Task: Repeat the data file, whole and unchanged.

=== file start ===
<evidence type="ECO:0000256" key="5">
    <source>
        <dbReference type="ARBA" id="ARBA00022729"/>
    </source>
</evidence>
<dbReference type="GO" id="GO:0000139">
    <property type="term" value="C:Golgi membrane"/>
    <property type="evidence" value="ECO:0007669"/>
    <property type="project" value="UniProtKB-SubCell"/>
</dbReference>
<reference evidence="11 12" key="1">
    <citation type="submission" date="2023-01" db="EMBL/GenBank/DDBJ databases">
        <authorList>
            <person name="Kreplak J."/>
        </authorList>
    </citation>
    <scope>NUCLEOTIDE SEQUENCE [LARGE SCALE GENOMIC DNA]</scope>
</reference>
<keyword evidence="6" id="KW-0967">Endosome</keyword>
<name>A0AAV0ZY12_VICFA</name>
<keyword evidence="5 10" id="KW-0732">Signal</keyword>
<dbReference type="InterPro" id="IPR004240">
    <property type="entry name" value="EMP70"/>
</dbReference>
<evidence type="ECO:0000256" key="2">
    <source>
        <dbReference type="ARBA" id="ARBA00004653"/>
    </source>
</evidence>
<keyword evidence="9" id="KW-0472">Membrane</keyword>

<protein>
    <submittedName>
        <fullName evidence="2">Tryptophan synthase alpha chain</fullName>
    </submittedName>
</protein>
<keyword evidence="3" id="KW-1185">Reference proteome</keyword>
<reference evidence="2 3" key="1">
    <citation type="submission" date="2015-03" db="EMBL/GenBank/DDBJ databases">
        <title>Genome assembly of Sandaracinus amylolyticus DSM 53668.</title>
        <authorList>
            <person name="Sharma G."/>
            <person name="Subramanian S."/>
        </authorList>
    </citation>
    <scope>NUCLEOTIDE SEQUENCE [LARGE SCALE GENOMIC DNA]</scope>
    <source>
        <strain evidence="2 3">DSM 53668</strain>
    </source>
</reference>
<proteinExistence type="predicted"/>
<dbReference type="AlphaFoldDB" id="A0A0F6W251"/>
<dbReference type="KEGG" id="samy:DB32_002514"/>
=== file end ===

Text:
<evidence type="ECO:0000256" key="5">
    <source>
        <dbReference type="ARBA" id="ARBA00022729"/>
    </source>
</evidence>
<dbReference type="GO" id="GO:0000139">
    <property type="term" value="C:Golgi membrane"/>
    <property type="evidence" value="ECO:0007669"/>
    <property type="project" value="UniProtKB-SubCell"/>
</dbReference>
<reference evidence="11 12" key="1">
    <citation type="submission" date="2023-01" db="EMBL/GenBank/DDBJ databases">
        <authorList>
            <person name="Kreplak J."/>
        </authorList>
    </citation>
    <scope>NUCLEOTIDE SEQUENCE [LARGE SCALE GENOMIC DNA]</scope>
</reference>
<keyword evidence="6" id="KW-0967">Endosome</keyword>
<name>A0AAV0ZY12_VICFA</name>
<keyword evidence="5 10" id="KW-0732">Signal</keyword>
<dbReference type="InterPro" id="IPR004240">
    <property type="entry name" value="EMP70"/>
</dbReference>
<evidence type="ECO:0000256" key="2">
    <source>
        <dbReference type="ARBA" id="ARBA00004653"/>
    </source>
</evidence>
<keyword evidence="9" id="KW-0472">Membrane</keyword>

<protein>
    <submittedName>
        <fullName evidence="2">Tryptophan synthase alpha chain</fullName>
    </submittedName>
</protein>
<keyword evidence="3" id="KW-1185">Reference proteome</keyword>
<reference evidence="2 3" key="1">
    <citation type="submission" date="2015-03" db="EMBL/GenBank/DDBJ databases">
        <title>Genome assembly of Sandaracinus amylolyticus DSM 53668.</title>
        <authorList>
            <person name="Sharma G."/>
            <person name="Subramanian S."/>
        </authorList>
    </citation>
    <scope>NUCLEOTIDE SEQUENCE [LARGE SCALE GENOMIC DNA]</scope>
    <source>
        <strain evidence="2 3">DSM 53668</strain>
    </source>
</reference>
<proteinExistence type="predicted"/>
<dbReference type="AlphaFoldDB" id="A0A0F6W251"/>
<dbReference type="KEGG" id="samy:DB32_002514"/>